12. I was mostly an agent for about thirty years, but have pretty much reverted to being a photographer these days. Put together a quite a few deals over the years; every one was different, but the format remained similar. Actual buy-outs were rare, extended rights over a longish period more likely. Perhaps I might have been a little hasty in suggesting any figures; might be too high, might be too low, only you and your client have any idea about the potential earnings of the photos. Do lots of other photographers have coverage? Non-mainstream historic buildings can make sales, but the pix do
  13. Your ship may have come in! But go about it the right way for best outcome. Do quote them on a per image basis and perhaps a bit of a sliding scale. Try to get them to select their "must have" two or three at six or seven hundred pounds each. That leaves the possibility of adding extra images and indadvertedly upping the total nicely Certainly don't bundle up the whole 150 image package and agree to a couple of thousand all-in. worth a try and hold your nerve! Just throw out the figures and wait for their reaction. Do not phone them up and ask "what do you think?" good luck!
  14. A tiny tiny person or silhouette count as PEOPLE as far as Alamy are concerned. A judge in a compensation suit would probably take a different view, but I would prefer to avoid the hassle and so would Alamy it seems. It would be the publisher who would be in the front line but the ball would keep bouncing.
  15. I would guess that at least two thirds of my sales have not been zoomed. It's perhaps encouraging to see some clients have had a closer look at our snaps but it doesn't mean they are going to turn into sales, nor that lack of zooms means your prospects of sales are doomed.
  16. I've only indirect experience when a Danish mate gave it a try. We had some very amusing correspondence using it! I think it got better as it learned his delivery but he dropped it in the end.
  17. cheap or knock-down-price is one (bad) thing but free-good-for-your-portfolio is something else. This can't just be a Welsh thing, getting clients out here in East Anglia to part with a descent fee isn't easy. But I don't think I can recall anyone seriously or even unseriously asking me to work for free. Or even donate an archive shot. I'm not suggesting some photographers might have a big "sucker" sign hanging around their neck, but they must to some extent be giving off a signal to clients that it could be worth a try. No, I tell a lie! There was a New York publisher tied up to the Coust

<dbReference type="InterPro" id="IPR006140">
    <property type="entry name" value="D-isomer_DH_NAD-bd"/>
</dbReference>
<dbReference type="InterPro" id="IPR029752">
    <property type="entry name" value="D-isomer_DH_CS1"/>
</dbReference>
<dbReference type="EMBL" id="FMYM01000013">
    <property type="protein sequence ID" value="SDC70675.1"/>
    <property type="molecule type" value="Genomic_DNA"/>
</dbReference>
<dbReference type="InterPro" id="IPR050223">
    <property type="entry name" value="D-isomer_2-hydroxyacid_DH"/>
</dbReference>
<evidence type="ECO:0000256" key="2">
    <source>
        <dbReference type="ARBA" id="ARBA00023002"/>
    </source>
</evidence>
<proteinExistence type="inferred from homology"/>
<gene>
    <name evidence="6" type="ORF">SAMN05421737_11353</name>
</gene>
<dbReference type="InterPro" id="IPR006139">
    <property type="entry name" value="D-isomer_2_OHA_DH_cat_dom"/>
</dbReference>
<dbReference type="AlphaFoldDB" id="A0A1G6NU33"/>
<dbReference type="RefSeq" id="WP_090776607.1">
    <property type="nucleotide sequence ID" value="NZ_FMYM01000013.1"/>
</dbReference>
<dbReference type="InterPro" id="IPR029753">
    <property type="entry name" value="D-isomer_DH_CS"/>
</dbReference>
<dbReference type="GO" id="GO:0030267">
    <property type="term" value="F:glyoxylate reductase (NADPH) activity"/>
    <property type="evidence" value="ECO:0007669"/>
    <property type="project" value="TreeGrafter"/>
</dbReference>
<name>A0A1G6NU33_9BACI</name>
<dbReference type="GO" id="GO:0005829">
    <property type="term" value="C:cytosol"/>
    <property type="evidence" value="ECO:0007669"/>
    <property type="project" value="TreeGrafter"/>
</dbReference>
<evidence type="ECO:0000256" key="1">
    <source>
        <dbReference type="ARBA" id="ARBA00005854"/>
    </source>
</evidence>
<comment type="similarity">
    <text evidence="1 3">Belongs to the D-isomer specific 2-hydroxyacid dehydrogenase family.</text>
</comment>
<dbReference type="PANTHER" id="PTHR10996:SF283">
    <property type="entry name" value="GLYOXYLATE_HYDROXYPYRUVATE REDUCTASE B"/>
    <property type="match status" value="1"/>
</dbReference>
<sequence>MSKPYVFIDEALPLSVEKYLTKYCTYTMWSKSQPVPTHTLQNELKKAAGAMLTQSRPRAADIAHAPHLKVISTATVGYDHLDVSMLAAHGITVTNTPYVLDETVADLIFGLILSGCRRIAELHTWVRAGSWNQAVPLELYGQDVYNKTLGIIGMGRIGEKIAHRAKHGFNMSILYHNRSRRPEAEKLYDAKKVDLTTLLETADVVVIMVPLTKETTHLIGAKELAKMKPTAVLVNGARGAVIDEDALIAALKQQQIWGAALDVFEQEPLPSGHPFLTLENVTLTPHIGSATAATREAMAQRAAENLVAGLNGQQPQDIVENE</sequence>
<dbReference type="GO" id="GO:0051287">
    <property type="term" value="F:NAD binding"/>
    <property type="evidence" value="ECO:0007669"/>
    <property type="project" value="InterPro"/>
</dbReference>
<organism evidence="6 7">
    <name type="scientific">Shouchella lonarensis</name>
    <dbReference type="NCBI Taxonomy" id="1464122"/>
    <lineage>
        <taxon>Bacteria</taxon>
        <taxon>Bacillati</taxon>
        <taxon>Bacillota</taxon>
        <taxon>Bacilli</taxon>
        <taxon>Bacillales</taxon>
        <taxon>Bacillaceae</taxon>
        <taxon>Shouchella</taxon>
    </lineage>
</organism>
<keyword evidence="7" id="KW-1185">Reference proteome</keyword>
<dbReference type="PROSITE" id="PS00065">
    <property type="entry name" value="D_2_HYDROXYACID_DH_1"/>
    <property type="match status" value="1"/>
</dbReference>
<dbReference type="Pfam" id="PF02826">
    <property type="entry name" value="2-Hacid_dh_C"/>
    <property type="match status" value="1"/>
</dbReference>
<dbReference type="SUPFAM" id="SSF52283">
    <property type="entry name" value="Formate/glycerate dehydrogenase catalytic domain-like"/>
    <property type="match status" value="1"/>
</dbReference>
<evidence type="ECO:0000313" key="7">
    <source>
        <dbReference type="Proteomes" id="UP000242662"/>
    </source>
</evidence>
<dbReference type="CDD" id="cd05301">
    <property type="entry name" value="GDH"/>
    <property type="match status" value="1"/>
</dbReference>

18. As the description field is no longer searchable, if you are simply trying to motor through your submission. you can leave it alone. If, on the other hand, you think there might be a benefit in demonstrating that you know what you are on about and that your photograph has some thought behind it or authority through research then it can do no harm and may well do some good. Not a bad way to spend a rainy afternoon perhaps? My experience over the years has been that publishers prefer to leave the cerebral side to writers and the quick jab of the shutter to photographers, but scoring a few cr
  19. as English is not your first language, I'll assume you don't really mean to exactly COPY Wikipedia information. First of all, take note that Wikipedia should not be taken as 100% reliable, but is certainly worth a look. By all means use it, but engage the brain as well, buyers will recognise if they are just seeing lifted information. What is definitely against the rules is simply copying captions from fellow Alamy contributors
  20. The phrase "piece of string" comes to mind, but if you can can come up with both three ISBN Book numbers and three ISSN Magazine numbers and have been at this for a good few years, the remuneration can get up there around the £1000 level. There are six bands of usage for each category raging from just a few to lots & lots. Definitely worth getting started. For too many years, I didn't bother wih DACS, thinking it would be peanuts like the Public Lending scheme. Sadly, a whole bunch of magazines are trying to escape the scheme due to concerted rights-grabbing terms in their contracts an
  21. I think RF has largely had its day unless you photograph yet more oranges and bananas. The Alamy IQ model seems a little in the RF direction while remaining RM
  22. John, we have similar sized portfolios on Alamy. If you find the time to trawl though mine pointing out the duff info, there's a beer in it for you. No make that a case of 24! Robert
  23. my thoughts too! but then, there are quite a few forum nom-de-plumes look dodgy where they seem to turn out OK. It's not a game I play or even begin to understand. Robert
  24. upwards and onwards, and YES, please do think about ditching microstock accounts. They must be the root cause of so much pricing misery.